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Gov. Spencer Cox, local officials react to 'senseless tragedy' in Colorado Springs

The Progress Pride flag waves in the wind after a ceremony to kick off Pride Month outside of the Salt Lake City-County Building on June 1. Utah Gov. Spencer Cox and other elected officials on Sunday called the shooting at a Colorado Springs gay nightclub that killed five and injured 18 the night before a 'senseless tragedy.'

The Progress Pride flag waves in the wind after a ceremony to kick off Pride Month outside of the Salt Lake City-County Building on June 1. Utah Gov. Spencer Cox and other elected officials on Sunday called the shooting at a Colorado Springs gay nightclub that killed five and injured 18 the night before a 'senseless tragedy.' (Kristin Murphy, Deseret News)


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SALT LAKE CITY — Utah Gov. Spencer Cox and other elected officials are calling the shooting at a Colorado Springs gay nightclub that killed five and injured 18 late Saturday a "senseless tragedy."

Authorities were dispatched to Club Q about 11:57 p.m. on Saturday with a report of a shooting. Police discovered two firearms at the nightclub, including a "long rifle," Colorado Springs Police Chief Adrian Vasquez told the Associated Press.

Police identified the gunman as Anderson Lee Aldrich, 22, and are still investigating to determine a motive. They are also working to decide whether it should be considered a hate crime, according to the El Paso County District Attorney Michael Allen.

The shooting occurred just one day before Trans Remembrance Day, also known as International Transgender Day of Remembrance. The day is marked as a memorialization of individuals who have been murdered as a result of transphobia.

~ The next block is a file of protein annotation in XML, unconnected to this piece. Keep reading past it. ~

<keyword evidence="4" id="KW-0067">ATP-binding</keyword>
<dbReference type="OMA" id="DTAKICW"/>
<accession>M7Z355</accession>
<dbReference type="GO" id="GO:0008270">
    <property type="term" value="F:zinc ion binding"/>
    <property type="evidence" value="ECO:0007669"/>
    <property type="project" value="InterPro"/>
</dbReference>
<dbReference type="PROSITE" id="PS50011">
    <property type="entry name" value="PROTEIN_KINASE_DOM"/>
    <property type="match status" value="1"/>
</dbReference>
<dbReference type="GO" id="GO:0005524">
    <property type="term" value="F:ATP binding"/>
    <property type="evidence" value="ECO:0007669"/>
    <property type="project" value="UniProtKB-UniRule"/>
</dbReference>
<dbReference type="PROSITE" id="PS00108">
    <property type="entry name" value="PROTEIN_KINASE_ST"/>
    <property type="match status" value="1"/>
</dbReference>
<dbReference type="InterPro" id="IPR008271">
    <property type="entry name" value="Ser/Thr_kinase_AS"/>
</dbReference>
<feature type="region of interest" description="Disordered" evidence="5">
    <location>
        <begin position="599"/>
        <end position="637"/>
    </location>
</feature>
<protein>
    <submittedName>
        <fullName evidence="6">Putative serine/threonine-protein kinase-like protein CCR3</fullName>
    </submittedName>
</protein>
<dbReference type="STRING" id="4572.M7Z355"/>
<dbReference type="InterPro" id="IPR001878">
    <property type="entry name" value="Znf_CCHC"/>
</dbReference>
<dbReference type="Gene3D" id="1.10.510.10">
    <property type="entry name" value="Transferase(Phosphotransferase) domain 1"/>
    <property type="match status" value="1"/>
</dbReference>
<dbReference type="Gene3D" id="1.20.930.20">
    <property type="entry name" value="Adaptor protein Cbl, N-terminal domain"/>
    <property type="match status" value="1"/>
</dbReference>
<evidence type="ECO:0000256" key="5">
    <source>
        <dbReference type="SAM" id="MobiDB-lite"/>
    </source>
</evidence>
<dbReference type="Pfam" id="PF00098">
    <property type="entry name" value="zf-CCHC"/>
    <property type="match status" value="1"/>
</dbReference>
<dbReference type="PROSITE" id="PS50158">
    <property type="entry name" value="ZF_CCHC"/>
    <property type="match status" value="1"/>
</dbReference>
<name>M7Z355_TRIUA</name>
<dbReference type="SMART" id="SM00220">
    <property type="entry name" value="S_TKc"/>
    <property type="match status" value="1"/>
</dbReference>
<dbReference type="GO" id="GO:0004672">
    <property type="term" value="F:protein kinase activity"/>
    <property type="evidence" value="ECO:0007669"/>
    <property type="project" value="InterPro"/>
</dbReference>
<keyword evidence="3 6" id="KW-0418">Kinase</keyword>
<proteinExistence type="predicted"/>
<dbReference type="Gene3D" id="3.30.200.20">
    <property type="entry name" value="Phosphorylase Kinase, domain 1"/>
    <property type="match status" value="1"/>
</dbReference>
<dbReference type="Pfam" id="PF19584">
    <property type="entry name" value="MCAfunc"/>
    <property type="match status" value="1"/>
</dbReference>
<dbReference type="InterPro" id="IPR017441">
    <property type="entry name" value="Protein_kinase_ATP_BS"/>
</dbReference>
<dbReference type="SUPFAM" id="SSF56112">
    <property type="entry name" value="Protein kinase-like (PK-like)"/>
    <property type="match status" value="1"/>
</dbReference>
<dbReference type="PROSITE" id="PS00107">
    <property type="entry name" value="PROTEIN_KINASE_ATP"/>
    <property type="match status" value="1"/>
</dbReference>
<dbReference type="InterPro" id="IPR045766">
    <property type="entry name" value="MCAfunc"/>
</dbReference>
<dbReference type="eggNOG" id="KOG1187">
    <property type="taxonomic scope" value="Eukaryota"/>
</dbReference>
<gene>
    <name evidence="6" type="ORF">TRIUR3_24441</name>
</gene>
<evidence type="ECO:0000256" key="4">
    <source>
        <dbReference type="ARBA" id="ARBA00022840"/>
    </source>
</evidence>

At least 32 transgender people were fatally shot or killed in 2022, according to the Human Rights Campaign.

The shooting brought back memories of the 2016 mass shooting at the gay nightclub Pulse in Orlando, Florida. The shooter there killed 49 people and injured 53 others. Cox expressed his condolences on Sunday afternoon on Twitter, linking to a speech he made at the time of the Pulse nightclub shooting.

Other elected officials including Salt Lake City Mayor Erin Mendenhall and Salt Lake Police Chief Mike Brown released statements about the tragedy.

"To our Trans and gender non-conforming community: you are loved, you are seen and you are embraced by your City, which is a better place because of you. We remember those murdered in anti-trans violence + we continue our commitment to making this City a safe place for you," wrote Mendenhall on Twitter.

While the motive hasn't been determined, the club itself and LGBTQ advocates have called the attack a hate crime.

Local statements include Troy Williams, executive director of Equality Utah. His statement read, in part:

"The past two years, we have watched our community face a new wave of anti-LGBTQ rhetoric and legislation designed to generate moral panic. Politicians have given an audience to these fearmongers, and have stoked hysteria throughout the country, falsely asserting that transgender children would 'destroy' women's sports, and that drag queens are 'grooming' children. This dangerous rhetoric is alive here in Utah as well, and it needs to stop now. To the good people of Utah, we implore you to recognize that LGBTQ are your family members, your neighbors and your co-workers. When extremists ratchet up hysteria, they are endangering the people you love."

Williams is likely referencing recent efforts by lawmakers regarding gender-affirming health care for transgender youth and transgender youth participation in sports. In Utah's 2022 legislative session, lawmakers attempted to pass a bill banning transgender girls from participating in female sports. The bill was vetoed by Cox, a decision that was later overturned by lawmakers in a special session.

Other LGBTQ-based nonprofits to express condolences included Encircle and Project Rainbow. Project Rainbow will be holding a memorial service at the Salt Lake City Public Library for Transgender Remembrance Day at 3 p.m. on Sunday. The service will also be streamed via YouTube.

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Ashley Fredde covers human services and and women's issues for KSL.com. She also enjoys reporting on arts, culture and entertainment news. She's a graduate of the University of Arizona.

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